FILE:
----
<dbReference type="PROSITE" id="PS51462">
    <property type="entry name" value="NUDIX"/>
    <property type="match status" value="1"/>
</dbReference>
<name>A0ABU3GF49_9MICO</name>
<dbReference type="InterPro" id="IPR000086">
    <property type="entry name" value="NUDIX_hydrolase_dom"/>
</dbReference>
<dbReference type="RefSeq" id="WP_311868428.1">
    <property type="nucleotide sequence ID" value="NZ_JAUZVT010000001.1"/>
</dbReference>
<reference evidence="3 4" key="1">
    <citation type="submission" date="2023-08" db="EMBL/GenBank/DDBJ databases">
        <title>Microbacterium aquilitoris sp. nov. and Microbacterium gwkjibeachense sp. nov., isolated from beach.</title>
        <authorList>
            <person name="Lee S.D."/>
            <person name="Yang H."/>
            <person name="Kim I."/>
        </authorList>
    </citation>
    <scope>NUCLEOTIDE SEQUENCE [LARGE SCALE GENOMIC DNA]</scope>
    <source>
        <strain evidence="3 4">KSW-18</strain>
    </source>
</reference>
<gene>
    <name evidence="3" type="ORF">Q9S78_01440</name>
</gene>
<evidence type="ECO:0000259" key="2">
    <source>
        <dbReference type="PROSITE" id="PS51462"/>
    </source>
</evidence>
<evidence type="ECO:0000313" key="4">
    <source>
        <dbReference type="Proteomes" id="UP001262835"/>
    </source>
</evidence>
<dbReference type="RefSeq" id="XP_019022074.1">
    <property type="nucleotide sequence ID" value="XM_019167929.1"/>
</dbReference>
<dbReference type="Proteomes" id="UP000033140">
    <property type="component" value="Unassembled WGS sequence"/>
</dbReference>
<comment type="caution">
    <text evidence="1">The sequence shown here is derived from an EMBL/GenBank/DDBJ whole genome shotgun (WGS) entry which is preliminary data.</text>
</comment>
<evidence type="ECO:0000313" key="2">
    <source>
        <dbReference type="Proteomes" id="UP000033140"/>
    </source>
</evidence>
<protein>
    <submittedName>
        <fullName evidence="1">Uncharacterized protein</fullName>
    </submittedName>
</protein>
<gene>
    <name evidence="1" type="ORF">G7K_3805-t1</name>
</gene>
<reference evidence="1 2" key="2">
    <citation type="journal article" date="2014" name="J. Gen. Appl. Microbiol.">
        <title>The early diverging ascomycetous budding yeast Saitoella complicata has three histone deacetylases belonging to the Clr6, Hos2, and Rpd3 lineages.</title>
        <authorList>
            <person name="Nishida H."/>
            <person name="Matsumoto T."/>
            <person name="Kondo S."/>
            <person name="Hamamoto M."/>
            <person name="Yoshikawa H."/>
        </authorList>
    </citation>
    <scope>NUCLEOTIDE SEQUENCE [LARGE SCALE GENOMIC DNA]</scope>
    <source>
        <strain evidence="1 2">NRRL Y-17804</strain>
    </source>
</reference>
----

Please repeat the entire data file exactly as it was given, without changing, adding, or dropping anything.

<dbReference type="PROSITE" id="PS51462">
    <property type="entry name" value="NUDIX"/>
    <property type="match status" value="1"/>
</dbReference>
<name>A0ABU3GF49_9MICO</name>
<dbReference type="InterPro" id="IPR000086">
    <property type="entry name" value="NUDIX_hydrolase_dom"/>
</dbReference>
<dbReference type="RefSeq" id="WP_311868428.1">
    <property type="nucleotide sequence ID" value="NZ_JAUZVT010000001.1"/>
</dbReference>
<reference evidence="3 4" key="1">
    <citation type="submission" date="2023-08" db="EMBL/GenBank/DDBJ databases">
        <title>Microbacterium aquilitoris sp. nov. and Microbacterium gwkjibeachense sp. nov., isolated from beach.</title>
        <authorList>
            <person name="Lee S.D."/>
            <person name="Yang H."/>
            <person name="Kim I."/>
        </authorList>
    </citation>
    <scope>NUCLEOTIDE SEQUENCE [LARGE SCALE GENOMIC DNA]</scope>
    <source>
        <strain evidence="3 4">KSW-18</strain>
    </source>
</reference>
<gene>
    <name evidence="3" type="ORF">Q9S78_01440</name>
</gene>
<evidence type="ECO:0000259" key="2">
    <source>
        <dbReference type="PROSITE" id="PS51462"/>
    </source>
</evidence>
<evidence type="ECO:0000313" key="4">
    <source>
        <dbReference type="Proteomes" id="UP001262835"/>
    </source>
</evidence>
<dbReference type="RefSeq" id="XP_019022074.1">
    <property type="nucleotide sequence ID" value="XM_019167929.1"/>
</dbReference>
<dbReference type="Proteomes" id="UP000033140">
    <property type="component" value="Unassembled WGS sequence"/>
</dbReference>
<comment type="caution">
    <text evidence="1">The sequence shown here is derived from an EMBL/GenBank/DDBJ whole genome shotgun (WGS) entry which is preliminary data.</text>
</comment>
<evidence type="ECO:0000313" key="2">
    <source>
        <dbReference type="Proteomes" id="UP000033140"/>
    </source>
</evidence>
<protein>
    <submittedName>
        <fullName evidence="1">Uncharacterized protein</fullName>
    </submittedName>
</protein>
<gene>
    <name evidence="1" type="ORF">G7K_3805-t1</name>
</gene>
<reference evidence="1 2" key="2">
    <citation type="journal article" date="2014" name="J. Gen. Appl. Microbiol.">
        <title>The early diverging ascomycetous budding yeast Saitoella complicata has three histone deacetylases belonging to the Clr6, Hos2, and Rpd3 lineages.</title>
        <authorList>
            <person name="Nishida H."/>
            <person name="Matsumoto T."/>
            <person name="Kondo S."/>
            <person name="Hamamoto M."/>
            <person name="Yoshikawa H."/>
        </authorList>
    </citation>
    <scope>NUCLEOTIDE SEQUENCE [LARGE SCALE GENOMIC DNA]</scope>
    <source>
        <strain evidence="1 2">NRRL Y-17804</strain>
    </source>
</reference>